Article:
- The storm killed at least four people.
- Almost all of Puerto Rico was left without power and water on Tuesday.
- The storm brought wind and rain to the Turks and Caicos Islands, Dominican Republic.
- Heavy rains flooded parts of the Dominican Republic.
Hurricane Fiona continued its deadly course through the Caribbean on Tuesday, bringing strong winds and rain to the Turks and Caicos Islands after inundating parts of the Dominican Republic and leaving devastating damage in Puerto Rico.
The storm killed at least four people – two in the Dominican Republic and one in Puerto Rico and the French territory of Guadeloupe.
Here’s a summary of Fiona’s impacts so far.
Turks and Caicos Islands
Hurricane Fiona moved by the Turks and Caicos Islands packing strong winds and rain.
Ethan Masterson, 19, arrived there a week ago to intern as a chef at an island resort. In a telephone interview, he described how it was on Tuesday.
“All you can hear is the constant wind blowing and when we’re inside our bedroom you can just hear the wind pushing against the wall and over the doors and everything,” Masterson said.
(AFTER: The latest forecast for Hurricane Fiona)
Earlier, he ventured outside to take a closer look.
“The wind is blowing through the hall and you can see all the trees blowing and the rain coming,” Masterson said. “It’s definitely different, definitely crazy.”
A curfew was in place and people were told to evacuate flood-prone areas.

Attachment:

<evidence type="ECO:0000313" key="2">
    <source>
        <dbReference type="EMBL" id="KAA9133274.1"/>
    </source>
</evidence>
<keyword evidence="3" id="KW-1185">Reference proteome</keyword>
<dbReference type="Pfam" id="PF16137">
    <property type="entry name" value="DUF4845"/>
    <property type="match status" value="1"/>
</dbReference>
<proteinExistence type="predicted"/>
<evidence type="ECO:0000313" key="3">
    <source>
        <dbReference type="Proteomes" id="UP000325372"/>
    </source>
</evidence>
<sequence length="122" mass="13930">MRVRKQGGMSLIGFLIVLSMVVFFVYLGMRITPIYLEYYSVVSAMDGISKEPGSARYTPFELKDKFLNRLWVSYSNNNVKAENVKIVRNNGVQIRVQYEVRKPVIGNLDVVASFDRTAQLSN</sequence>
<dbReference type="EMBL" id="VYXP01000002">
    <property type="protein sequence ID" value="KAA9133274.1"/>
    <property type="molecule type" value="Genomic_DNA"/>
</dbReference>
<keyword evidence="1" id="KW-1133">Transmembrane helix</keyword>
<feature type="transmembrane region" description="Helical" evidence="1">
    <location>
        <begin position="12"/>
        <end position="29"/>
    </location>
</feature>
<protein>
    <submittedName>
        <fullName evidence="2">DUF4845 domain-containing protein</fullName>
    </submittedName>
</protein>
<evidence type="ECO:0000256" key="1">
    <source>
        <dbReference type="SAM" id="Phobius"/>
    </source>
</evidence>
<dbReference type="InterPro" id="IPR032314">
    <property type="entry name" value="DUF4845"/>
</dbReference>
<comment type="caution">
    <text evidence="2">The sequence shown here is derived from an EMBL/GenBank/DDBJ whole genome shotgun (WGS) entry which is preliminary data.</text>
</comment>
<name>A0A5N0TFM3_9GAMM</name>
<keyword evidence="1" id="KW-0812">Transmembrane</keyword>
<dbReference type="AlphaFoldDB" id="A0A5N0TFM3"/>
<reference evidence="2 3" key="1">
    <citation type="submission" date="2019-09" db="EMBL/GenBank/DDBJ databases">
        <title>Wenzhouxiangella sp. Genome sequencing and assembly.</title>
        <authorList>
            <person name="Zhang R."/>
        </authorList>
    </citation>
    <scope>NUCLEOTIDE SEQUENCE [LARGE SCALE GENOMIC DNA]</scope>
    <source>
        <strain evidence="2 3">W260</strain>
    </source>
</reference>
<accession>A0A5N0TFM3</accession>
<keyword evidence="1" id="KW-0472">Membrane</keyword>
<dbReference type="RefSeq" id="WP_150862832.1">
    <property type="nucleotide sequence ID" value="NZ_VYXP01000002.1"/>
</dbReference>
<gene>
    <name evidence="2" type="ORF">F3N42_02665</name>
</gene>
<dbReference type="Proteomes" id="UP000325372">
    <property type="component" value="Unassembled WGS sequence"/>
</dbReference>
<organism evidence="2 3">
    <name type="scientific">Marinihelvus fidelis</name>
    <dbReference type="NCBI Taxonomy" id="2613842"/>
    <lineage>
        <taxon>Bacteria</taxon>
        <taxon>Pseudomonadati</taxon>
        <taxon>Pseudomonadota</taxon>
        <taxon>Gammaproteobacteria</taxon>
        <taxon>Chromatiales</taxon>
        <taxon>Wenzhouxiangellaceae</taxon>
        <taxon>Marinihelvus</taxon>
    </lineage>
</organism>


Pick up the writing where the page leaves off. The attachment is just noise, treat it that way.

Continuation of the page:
There were no immediate reports of major damage.
At least two people were killed as Fiona defeated the Dominican Republic, according to The Associated Press.
One was a 68-year-old man struck by a falling tree. The other was an 18-year-old girl on a motorbike who was hit by a falling utility pole. More than 1,500 people sought refuge in government shelters and electricity was cut in some 400,000 homes.
“The damage is considerable“said President Luis Abinader, according to Reuters.
Three eastern provinces were declared disaster areas.
The country’s emergency management agency wise residents stay alert as the rain continued to fall.
The damage caused by Hurricane Fiona in Puerto Rico became clearer on Tuesday. But Gov. Pedro R. Pierluisi said it could be at least a week before the full scale is known, the AP reported.
Bags of water and ice were distributed to affected neighborhoods. Millions of people were left without running water or electricity.
Pierluisi said the pipes were be executed to several isolated mountain communities.
Deanne Criswell, FEMA Administrator travel on the island on Tuesday, and said hundreds more people were on their way to provide support to affected communities.
(AFTER: Hurricane forecasts: 12 things you might not know)
Criswell’s arrival came on the fifth anniversary of Hurricane Maria’s disastrous landfall in Puerto Rico. FEMA has been accused of bungling some relief efforts, and federal aid has been mired in controversy and political wrangling. The island is still recovering from that storm, which killed around 3,000 people.
Meanwhile, Fiona killed a 58-year-old man who was swept away by a river in the town of Comerio, according to the AP. Another death – that of a 70-year-old man who was burned while operating a generator – was not directly linked to the storm but rather to the subsequent island-wide blackout .
And some residents lost their homes a second time.
“All is faded away. Again,” Evelyn Cardín, who lives in the municipality of Aibonito, told El Nuevo Dia newspaper.
“Five years and still living the same thing, the same experience.”
The primary journalistic mission of The Weather Company is to report on breaking weather news, the environment and the importance of science in our lives. This story does not necessarily represent the position of our parent company, IBM.